A rose amidst the gloom

It is mid November and the last flowers of summer have mostly faded away. This particular rose is defying the bleakness of the season to provide a last pink flower. It is a rather curious and unexpected specimen on this rose plant devoid of any leaves.

pink-rose

The flower has survived an early frost and stands proud amongst the fallen leaves and bare stems.

According to the rhythm to the seasons it shouldn’t really be there, but it is a late gift from nature, who likes to throw a few surprises every now and then.

It is a special wolf moon tonight – the closest the moon has passed to the earth for 60 years, but it is cloudy so we can’t see it here in Oxford.

 

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Autumn leaves

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Autumn leaves.

Autumn in the full sun is a beautiful time of the year. There is also a strong feeling of impermanence with the leaves falling from the trees as you photograph the trees. It’s the kind of beauty you want to catch and hold onto, especially because you know in a few weeks or even a few days, the garden will be empty and bare until next spring.

autumn-leaves

Nature’s last magnificent flurry before the quiet of winter. Continue Reading →

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Matlock hills

Fate keeps taking me back to Matlock.

Aged 17, I took part in a school cricket tour based in Matlock. We drank a lot of beer and played a little bit of cricket. I wasn’t very good at playing cricket or drinking beer, so I never went on another cricket tour.

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A few years later – after joining the Sri Chinmoy Centre, we had a joy weekend at a youth hostel on Bank Road (and met in the church on the left). Bank Road is a very steep hill and I thought what a great steep hill to cycle up. The funny thing is I took my bike to Matlock, but left my pedals in Oxford – so my thoughts of cycling never got further than that. It made a change from forgetting my front wheel (which I had a habit of doing at that time). Still, I had a good time on the weekend with a bit of meditation and walking in the environment of Matlock.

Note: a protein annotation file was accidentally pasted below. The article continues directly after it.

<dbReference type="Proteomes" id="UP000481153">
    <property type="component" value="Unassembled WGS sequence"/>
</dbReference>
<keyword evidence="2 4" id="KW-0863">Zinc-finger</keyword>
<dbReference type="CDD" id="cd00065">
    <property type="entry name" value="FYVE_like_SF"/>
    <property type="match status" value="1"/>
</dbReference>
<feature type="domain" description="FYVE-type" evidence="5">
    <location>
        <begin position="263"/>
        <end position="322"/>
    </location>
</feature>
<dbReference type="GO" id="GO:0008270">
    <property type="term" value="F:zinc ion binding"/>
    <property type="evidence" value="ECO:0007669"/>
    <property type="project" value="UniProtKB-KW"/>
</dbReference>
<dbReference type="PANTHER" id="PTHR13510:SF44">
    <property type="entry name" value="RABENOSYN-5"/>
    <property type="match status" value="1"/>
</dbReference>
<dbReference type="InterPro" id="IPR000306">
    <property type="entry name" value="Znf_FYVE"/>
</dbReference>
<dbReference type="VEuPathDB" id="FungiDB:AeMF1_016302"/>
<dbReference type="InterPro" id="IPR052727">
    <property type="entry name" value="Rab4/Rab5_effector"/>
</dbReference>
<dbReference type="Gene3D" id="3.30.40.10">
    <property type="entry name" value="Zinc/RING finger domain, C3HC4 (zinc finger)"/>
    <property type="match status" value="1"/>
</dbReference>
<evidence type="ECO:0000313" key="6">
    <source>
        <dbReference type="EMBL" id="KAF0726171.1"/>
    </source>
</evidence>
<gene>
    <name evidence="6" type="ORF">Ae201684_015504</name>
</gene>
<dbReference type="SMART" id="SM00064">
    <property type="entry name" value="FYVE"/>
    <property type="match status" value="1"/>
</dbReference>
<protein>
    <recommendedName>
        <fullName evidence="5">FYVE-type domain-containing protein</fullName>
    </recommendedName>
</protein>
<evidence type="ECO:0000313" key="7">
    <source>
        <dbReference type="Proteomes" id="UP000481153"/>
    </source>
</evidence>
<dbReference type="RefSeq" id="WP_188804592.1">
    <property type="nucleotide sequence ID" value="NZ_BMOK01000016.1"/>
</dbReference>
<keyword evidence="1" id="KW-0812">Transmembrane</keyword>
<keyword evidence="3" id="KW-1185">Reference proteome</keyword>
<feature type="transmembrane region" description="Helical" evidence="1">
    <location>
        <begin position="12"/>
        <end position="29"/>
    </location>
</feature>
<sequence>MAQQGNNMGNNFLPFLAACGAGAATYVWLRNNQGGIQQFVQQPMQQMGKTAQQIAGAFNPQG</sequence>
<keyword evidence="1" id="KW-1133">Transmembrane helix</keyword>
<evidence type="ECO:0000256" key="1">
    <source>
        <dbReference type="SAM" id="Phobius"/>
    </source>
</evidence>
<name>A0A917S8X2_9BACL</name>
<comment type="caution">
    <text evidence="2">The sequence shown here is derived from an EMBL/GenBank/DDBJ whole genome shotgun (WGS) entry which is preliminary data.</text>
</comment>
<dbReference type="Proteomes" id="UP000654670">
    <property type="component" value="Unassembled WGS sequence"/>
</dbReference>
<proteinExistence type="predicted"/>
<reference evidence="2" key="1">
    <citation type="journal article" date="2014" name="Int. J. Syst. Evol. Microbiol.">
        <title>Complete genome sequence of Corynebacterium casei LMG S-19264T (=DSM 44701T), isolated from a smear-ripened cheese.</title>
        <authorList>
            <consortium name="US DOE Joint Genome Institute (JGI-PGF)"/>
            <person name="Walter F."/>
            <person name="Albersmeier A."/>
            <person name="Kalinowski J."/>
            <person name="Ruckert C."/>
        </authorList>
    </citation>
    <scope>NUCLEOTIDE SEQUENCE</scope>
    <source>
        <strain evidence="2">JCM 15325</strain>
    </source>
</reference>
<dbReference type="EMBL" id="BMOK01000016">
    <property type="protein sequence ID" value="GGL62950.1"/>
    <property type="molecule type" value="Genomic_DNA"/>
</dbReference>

In 2008, the National hill climb championship was on Bank Road. I hadn’t done much cycling that year, but thought I would give it a go. I finished 14th, which was quite good. I was definitely better at cycling up steep hills than playing cricket or drinking beer. Though I still preferred longer ones to the short steep Bank Road. Continue Reading →

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The joy of compost

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This past year I’ve been doing a bit more gardening. In particular I’m quite proud of my compost heaps. I used to just put things in a pile and it would take years to rot down (too dry). But, I bought three compost bins and have sought to keep it the right moisture and mix of materials. Producing good compost is almost as satisfying as growing a good plant, and any kitchen leftovers get put on the heap – every scrap helps – as they say in the manual of organic gardening. Continue Reading →

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Meditation in the rain

In October, I visited New York for the anniversary of Sri Chinmoy’s mahasamadhi. It is quite a meditative occasion.

With less outer distractions and the inspiration of Aspiration Ground, I try to take the opportunity to meditate more than usual.

The first few days it rained almost continuously. When in rains in New York, it can keep going for 24 hours without stopping. I like meditating outside in the rain (so long as you have a waterproof cover to keep dry). The sound of rain pouring down the sides of the canvas cover is quite peaceful.

race rain

On Saturday morning, I had agreed to cycle at a two mile race to honour Sri Chinmoy on the weekend of his mahasamadhi. So I wrapped up and cycled to Flushing Meadow. It was cold and wet, but worth going. Continue Reading →

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